If the Maxxum 5000 was a Crystler Reliant then the Maxxum 7000 is a LeBaron. While both are still k-cars, the 7000 certainly does it with a little more style. While the 7000 marked a major shift in how cameras operated and how a photographer operated them, gone are the dials and leavers of the old generation, screens, buttons, and autofocus now dominated the market. Now the 7000 was not the first autofocus camera, but it was the first autofocus system built that way from the ground up. (Canon, Nikon, and Pentax had built an AF system that used old systems). The Dirt Make: MinoltaRead More →

They came on in the same old way, and we defeated them in the same old way. – Field Marshal Sir Arthur Wellesley – June 1815 Being primarily a War of 1812 reenactor the folks I usually face across the field are the American forces, however, in 2015 I had a chance to visit Europe to join with fellow reenactors around the world to face off against the French at the 200th Anniversary of the Battle of Waterloo. It seemed some of the French were coming to visit us in Canada at Old Fort Erie. I’ll admit it was strange seeing the French tri-colour flyingRead More →

Publisher, Parliamentarian, and Traitor, the strange case of Joseph Willcocks started in 1773, born in the Republic of Ireland, at the age of 27 the young man found his way to the town of York in Upper Canada. He soon found employment as the private clerk of the receiver general, Peter Russell, but it would not last, as Russell was not pleased with Willcocks’ advances towards his half-sister. But that did not stop Willcocks, who found another patron quickly in the form of the colony’s chief justice, Henry Allcock and with his influence was appointed to Home District Sheriff. However his views on the landRead More →

It ended with an explosion, but this is how it started, the sun creeping up over the historic fort, the trees, earthworks, masonry redoubts and blockhouses, tangled abatis, and rows of white tents. This was the scene early Saturday morning as near 1100 military reenactors started to crawl out of their tents and start to put on their uniforms, ready to put on a show the likes the site, or the neighborhood had ever seen. You see this year marks the 200th anniversary of the bloody siege of Fort Erie, the last major campaign on Canadian soil during the War of 1812. Sure there wasRead More →

As part of the preparation for putting the entire project into book form, I’ve been going around and re-shooting many of the fortifications that were involved in the War of 1812 using large format film (4 inch by 5 inch), simply for practice and the quality it gives. Here are the first group of forts. Completed at the start of the war to protect the dockyard at Prescott a critical point in the movement of supplies between Upper Canada, Lower Canada and Halifax, Fort Wellington was never outright attacked during the war, rather troops from the garrison would only participate in the battles of OgdensburgRead More →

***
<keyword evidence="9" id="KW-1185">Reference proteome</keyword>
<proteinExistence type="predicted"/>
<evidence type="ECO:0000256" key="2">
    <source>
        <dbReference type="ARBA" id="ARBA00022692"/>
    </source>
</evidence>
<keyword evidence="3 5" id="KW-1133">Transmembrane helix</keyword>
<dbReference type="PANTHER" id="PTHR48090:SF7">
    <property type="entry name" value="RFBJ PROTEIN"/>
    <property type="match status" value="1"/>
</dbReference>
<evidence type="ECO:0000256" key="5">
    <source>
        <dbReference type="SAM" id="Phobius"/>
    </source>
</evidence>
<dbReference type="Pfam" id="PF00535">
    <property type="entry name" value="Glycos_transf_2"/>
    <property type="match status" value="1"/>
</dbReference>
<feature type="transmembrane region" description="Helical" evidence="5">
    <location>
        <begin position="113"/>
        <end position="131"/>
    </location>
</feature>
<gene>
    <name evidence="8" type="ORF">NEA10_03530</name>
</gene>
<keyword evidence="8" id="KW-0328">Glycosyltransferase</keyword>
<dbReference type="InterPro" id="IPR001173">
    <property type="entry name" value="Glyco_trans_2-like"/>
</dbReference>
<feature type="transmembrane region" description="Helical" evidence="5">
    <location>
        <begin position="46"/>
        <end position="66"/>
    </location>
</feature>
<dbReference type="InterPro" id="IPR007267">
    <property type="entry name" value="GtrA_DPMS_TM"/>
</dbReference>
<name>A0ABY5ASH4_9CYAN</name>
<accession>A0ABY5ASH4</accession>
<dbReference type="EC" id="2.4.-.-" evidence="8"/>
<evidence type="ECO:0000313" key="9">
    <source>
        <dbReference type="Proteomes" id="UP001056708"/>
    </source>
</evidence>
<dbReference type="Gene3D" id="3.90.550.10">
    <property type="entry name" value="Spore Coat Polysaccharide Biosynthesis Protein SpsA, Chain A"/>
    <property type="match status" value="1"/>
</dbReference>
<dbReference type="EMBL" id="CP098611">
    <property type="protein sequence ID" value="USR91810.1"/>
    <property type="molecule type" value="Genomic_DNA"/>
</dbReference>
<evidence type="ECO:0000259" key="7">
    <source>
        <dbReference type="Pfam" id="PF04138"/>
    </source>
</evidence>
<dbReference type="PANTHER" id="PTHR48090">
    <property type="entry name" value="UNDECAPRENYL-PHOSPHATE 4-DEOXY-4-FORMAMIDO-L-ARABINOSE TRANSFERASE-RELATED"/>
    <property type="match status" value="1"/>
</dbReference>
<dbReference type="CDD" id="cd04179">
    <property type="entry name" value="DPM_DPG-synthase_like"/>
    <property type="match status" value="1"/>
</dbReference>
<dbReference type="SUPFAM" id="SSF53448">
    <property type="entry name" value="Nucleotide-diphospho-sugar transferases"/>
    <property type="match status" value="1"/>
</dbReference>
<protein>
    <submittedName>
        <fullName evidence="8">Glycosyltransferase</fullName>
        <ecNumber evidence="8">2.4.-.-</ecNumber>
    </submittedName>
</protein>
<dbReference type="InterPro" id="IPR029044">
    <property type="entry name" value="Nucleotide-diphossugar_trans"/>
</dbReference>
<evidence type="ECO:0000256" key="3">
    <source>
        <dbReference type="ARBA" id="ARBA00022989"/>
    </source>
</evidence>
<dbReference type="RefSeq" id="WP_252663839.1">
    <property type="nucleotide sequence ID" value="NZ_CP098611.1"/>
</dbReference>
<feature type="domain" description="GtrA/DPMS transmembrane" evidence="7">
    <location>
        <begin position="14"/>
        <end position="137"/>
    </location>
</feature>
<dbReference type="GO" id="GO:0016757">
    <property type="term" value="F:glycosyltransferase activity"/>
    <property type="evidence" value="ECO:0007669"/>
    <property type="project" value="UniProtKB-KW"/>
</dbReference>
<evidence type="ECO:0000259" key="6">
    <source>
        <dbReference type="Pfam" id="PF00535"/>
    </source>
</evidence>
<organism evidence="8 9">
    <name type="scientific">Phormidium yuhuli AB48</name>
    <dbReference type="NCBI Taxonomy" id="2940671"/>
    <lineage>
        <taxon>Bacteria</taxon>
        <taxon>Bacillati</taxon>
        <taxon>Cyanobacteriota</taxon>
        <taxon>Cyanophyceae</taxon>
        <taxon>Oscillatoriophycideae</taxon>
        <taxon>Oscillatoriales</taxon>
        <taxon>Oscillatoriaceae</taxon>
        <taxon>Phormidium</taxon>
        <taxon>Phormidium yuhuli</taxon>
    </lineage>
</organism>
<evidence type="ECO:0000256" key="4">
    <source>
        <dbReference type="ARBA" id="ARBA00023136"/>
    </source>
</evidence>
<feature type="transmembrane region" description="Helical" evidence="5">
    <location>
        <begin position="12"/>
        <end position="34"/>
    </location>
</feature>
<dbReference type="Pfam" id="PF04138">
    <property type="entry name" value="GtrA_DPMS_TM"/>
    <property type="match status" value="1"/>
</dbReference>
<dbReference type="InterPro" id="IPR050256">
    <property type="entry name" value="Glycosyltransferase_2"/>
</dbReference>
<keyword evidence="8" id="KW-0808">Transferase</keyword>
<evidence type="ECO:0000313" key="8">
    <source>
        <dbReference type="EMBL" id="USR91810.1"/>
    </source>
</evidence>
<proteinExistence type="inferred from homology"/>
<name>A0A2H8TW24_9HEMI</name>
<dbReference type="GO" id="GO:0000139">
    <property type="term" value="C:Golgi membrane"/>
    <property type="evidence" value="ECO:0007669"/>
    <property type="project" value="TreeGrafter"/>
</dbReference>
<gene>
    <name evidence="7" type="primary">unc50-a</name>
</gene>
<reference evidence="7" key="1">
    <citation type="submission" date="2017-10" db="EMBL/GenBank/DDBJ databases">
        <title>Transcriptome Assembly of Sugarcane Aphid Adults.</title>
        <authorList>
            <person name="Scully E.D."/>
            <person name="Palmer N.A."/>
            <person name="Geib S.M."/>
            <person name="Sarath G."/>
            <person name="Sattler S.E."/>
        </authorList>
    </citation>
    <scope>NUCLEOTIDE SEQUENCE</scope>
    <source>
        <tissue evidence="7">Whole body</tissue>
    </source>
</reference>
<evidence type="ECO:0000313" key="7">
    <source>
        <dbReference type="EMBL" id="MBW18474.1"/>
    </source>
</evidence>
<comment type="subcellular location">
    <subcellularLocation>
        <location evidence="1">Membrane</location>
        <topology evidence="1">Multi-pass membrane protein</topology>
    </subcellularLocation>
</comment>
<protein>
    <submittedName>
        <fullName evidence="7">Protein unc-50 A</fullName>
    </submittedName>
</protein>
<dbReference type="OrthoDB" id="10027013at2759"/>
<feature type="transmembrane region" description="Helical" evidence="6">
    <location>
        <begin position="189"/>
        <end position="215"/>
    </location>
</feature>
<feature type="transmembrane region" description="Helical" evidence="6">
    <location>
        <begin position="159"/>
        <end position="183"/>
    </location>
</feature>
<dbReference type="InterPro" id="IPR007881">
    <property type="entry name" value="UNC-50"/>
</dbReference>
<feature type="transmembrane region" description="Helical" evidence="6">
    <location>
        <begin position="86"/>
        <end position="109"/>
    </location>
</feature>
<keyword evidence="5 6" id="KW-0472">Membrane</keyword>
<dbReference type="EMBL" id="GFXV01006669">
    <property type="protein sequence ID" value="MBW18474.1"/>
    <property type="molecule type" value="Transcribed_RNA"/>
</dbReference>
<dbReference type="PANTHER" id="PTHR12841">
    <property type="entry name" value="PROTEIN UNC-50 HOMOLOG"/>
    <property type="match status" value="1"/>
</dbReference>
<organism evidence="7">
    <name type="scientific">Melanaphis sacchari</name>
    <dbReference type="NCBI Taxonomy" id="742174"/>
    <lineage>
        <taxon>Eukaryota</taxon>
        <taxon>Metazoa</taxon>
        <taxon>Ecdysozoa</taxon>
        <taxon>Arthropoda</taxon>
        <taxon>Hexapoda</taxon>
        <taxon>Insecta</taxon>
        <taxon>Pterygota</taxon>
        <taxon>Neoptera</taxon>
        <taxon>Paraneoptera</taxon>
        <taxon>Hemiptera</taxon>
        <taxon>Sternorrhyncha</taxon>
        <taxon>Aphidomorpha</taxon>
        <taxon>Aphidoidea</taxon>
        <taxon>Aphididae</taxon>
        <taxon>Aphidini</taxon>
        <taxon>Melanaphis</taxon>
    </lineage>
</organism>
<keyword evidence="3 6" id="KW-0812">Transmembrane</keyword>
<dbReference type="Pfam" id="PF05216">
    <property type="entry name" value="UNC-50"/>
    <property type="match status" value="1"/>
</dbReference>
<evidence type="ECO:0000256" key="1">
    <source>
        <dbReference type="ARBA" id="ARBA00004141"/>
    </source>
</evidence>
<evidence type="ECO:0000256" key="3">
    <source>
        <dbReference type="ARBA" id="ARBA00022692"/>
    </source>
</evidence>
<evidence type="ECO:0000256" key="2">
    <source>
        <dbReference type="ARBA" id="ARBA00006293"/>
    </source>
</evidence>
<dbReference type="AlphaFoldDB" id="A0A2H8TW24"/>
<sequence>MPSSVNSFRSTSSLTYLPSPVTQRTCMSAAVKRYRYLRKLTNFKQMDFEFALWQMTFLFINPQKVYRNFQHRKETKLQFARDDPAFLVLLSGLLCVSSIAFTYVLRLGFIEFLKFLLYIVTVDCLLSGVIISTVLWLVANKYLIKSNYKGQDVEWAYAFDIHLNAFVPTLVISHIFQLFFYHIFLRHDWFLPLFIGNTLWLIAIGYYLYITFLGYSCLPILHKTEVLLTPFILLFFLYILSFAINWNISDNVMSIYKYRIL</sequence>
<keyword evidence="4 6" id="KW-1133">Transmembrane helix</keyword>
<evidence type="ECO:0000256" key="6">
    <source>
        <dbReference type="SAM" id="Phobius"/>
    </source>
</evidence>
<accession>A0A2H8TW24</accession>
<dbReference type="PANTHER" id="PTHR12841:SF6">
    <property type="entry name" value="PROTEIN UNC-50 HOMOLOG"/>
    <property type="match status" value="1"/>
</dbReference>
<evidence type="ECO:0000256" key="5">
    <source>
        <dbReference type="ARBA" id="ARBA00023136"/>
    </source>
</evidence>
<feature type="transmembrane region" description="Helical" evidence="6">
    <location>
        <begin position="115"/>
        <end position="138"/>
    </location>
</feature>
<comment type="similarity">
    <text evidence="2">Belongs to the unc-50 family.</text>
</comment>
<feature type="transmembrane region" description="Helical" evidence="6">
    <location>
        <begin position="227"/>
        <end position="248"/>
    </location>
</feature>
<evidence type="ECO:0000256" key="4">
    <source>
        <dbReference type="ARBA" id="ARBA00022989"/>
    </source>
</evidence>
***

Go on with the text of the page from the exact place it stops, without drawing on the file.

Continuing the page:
As a reenactor I rarely get the chance to go out and photograph the battle demonstrations that I participate in, and pretty much never get to be out in the middle of the battle with a camera. But when fellow reenactor and friend Phil started to invite me out to his birthday tactical event at Olde Fort Erie, I thought this would be a great chance to be able to get right up close with the guys shooting. So for a couple of rounds of play I shot my trusty F3 and got right up close in the action. Because people like us are allRead More →

One of my other hobbies is reenacting the War of 1812. This largely forgotten war, expect for those who live in Canada, and the parts of the US that were touched by the conflict that ran from 1812 to early 1815. For the most part people see the battle demonstrations, the flurry of men and women dressed in red, green, and blue. The belching smoke and flame from massed musket and rifle fire, the din of the cannons. So for Week 33 I’ll give you a peek at what happens behind the scenes when we aren’t out on the field, there’s a good chance thereRead More →

One Hundred years earlier a US Ship on the Canadian Shoreline was not a good thing, but in 1913, the crew of the US Coast Guard Light Vessel 82 (LV-82) was the only thing keeping sailors on Lake Erie and their demise. In November of 1913 nature unleashed her fury a storm, known as the White Hurricane swept through the great lakes region causing a level of destruction on the lakes not seen in recent memory, and yet the crew of LV-82 stayed. Their station, Point Abino was known for the shallow shoals, and dangerous waters. Standing at their station facing 80 miles per hourRead More →

By the end of summer 1814, the jig was up for the American invasion. While they had managed to strike at the British and nearly pushed them off the Niagara peninsula again, the new commander-in-chief of the British forces in Upper Canada was going to have none of that. Following the quick movements, it all turned around at the Battle of Lundy’s Lane and General Drummond managed to push the Americans back to their beachhead at the now heavily fortified Fort Erie where the Americans had started not a month earlier. And Drummond would begin his siege that would lead up to one of theRead More →

Fort Erie, if you’ve wondered where the Ontario border town got its name, you just have to take a wander just south of old Highway Three along Lakeshore Road. Standing near the edge of the Niagara River, in the shadow of Buffalo, New York stands a small stone fort. Fort Erie was the only pre-Jay Treaty Fort that the British operated out of during the Anglo-American War of 1812, but it was also the fort that changed hands the most and only saw completion while under American occupation at the end of the war. Today it stands as one of the bloodiest battlefields on CanadianRead More →